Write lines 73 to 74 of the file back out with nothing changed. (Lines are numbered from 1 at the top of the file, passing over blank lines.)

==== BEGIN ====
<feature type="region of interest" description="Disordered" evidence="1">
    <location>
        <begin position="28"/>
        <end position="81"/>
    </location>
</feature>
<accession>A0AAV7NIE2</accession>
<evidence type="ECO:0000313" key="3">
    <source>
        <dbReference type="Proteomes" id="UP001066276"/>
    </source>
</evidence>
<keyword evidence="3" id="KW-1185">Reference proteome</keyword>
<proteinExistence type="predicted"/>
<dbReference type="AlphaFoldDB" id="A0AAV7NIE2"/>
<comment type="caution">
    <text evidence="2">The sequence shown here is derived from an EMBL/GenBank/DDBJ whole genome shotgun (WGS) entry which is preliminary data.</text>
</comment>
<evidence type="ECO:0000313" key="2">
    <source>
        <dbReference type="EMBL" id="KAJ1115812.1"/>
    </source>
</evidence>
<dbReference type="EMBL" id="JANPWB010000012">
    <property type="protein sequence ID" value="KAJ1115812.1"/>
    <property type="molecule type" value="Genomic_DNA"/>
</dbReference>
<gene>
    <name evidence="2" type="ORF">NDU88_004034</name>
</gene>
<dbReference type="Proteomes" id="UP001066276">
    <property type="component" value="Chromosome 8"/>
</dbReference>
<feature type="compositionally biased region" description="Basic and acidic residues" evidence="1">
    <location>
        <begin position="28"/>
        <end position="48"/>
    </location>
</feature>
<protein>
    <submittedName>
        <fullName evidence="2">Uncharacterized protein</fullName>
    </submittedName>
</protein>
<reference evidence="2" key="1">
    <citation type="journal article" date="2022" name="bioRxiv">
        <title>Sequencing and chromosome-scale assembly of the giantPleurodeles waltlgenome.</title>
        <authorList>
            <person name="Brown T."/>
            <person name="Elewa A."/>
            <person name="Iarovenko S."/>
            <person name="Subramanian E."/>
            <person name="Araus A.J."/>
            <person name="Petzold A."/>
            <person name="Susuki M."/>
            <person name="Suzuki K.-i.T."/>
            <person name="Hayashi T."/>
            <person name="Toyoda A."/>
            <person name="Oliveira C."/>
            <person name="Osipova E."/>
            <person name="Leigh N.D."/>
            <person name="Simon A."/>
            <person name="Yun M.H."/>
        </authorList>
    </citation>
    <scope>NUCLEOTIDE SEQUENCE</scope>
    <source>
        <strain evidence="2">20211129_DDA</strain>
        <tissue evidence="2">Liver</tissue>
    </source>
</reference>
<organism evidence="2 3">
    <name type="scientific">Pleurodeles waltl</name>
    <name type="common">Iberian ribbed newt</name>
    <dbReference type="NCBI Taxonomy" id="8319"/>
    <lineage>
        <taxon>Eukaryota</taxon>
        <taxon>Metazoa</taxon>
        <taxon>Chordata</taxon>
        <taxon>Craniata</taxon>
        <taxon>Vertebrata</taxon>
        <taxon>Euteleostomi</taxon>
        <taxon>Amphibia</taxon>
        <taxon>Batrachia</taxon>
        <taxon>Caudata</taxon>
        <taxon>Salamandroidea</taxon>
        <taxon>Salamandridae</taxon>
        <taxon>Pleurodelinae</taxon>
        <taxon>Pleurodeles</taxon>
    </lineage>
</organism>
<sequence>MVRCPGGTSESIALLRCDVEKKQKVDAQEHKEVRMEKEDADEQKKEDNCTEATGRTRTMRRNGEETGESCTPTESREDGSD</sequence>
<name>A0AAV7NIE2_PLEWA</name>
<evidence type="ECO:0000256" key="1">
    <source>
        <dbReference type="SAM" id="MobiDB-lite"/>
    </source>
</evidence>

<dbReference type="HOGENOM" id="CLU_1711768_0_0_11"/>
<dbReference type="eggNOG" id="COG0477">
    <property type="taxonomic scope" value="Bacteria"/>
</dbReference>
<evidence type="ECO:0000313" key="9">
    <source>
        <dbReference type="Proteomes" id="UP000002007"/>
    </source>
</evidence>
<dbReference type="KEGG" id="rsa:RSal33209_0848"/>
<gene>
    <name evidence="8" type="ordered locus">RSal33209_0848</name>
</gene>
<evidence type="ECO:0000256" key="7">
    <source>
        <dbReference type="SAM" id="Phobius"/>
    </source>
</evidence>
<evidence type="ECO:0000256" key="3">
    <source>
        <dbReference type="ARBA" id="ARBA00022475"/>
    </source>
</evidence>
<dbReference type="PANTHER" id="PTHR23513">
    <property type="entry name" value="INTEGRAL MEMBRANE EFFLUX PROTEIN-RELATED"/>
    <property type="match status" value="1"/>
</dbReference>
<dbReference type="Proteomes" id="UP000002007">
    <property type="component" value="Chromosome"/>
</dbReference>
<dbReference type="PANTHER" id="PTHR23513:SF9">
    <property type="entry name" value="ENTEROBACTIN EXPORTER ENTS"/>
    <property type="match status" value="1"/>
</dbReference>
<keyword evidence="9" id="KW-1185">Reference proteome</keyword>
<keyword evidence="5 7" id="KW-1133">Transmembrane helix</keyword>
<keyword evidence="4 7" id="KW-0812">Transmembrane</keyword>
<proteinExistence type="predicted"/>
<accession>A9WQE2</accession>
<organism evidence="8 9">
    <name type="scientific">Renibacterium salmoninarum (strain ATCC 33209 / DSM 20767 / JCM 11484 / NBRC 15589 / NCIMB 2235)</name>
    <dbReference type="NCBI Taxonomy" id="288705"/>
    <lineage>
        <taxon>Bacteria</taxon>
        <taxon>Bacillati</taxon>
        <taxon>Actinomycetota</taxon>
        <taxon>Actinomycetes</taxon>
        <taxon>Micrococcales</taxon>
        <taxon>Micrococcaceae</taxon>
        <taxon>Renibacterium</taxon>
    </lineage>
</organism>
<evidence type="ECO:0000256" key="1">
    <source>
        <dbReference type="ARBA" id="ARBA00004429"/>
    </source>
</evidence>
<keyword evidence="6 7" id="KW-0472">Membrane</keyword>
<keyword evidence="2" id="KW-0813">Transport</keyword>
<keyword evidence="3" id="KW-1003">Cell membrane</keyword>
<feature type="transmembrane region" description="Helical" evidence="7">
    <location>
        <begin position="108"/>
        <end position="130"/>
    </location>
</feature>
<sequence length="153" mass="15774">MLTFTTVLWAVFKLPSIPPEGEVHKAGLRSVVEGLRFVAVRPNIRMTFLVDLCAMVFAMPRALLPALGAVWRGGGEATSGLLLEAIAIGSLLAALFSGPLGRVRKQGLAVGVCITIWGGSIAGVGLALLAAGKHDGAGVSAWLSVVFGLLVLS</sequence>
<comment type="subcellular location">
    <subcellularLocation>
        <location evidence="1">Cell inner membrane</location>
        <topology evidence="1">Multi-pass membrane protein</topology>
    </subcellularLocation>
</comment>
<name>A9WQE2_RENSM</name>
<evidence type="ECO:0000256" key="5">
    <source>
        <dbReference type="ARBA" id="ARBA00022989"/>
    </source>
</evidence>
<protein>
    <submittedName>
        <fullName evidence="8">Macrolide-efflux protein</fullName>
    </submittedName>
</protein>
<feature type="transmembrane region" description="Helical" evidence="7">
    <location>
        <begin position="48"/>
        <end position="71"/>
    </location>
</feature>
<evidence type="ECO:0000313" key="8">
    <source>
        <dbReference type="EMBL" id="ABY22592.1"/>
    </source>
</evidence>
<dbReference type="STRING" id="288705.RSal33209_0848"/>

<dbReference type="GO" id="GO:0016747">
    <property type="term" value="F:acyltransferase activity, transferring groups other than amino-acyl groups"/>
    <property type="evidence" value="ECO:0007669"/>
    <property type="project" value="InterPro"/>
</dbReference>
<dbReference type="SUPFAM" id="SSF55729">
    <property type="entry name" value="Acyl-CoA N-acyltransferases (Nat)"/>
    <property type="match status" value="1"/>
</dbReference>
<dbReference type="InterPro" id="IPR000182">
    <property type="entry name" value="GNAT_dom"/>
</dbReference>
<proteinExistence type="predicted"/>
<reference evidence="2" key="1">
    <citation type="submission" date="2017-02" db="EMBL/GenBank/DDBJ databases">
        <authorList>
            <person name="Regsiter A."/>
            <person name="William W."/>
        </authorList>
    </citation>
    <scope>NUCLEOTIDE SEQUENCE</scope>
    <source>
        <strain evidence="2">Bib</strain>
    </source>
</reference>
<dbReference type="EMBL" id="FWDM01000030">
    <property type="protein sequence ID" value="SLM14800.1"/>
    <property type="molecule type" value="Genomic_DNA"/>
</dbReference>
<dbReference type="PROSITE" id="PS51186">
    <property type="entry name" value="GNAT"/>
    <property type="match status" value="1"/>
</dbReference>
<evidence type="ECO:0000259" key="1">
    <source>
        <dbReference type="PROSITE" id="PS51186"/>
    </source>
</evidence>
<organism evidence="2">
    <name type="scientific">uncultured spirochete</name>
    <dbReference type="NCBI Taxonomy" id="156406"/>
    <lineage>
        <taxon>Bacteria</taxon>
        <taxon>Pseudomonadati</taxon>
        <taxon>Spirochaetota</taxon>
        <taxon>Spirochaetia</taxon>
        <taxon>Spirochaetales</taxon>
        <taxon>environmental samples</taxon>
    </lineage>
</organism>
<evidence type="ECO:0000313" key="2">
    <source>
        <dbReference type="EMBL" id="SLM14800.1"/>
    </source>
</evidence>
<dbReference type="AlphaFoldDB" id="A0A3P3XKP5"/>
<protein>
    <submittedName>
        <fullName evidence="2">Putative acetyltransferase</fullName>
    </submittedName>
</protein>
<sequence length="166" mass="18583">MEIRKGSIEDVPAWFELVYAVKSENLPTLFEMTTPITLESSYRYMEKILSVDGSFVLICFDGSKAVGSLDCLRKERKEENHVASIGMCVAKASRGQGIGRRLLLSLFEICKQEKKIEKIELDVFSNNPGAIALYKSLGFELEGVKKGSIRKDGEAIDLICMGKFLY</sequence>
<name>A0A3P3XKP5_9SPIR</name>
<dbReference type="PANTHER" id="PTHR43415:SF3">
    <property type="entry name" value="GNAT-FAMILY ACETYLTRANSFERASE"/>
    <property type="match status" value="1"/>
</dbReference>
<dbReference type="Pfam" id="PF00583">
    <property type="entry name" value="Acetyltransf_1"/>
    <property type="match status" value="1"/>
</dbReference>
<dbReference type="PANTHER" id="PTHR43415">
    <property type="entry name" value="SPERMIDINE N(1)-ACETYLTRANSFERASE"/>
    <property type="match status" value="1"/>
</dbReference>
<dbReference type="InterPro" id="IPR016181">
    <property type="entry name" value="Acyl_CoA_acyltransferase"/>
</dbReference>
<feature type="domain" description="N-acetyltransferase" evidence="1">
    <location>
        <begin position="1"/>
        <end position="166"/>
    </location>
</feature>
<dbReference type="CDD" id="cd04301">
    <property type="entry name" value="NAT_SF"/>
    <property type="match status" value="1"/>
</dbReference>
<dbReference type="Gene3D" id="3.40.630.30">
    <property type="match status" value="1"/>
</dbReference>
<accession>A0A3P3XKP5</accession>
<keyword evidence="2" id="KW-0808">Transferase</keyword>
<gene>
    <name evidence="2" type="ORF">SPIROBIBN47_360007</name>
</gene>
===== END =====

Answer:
    <name type="scientific">Pleurodeles waltl</name>
    <name type="common">Iberian ribbed newt</name>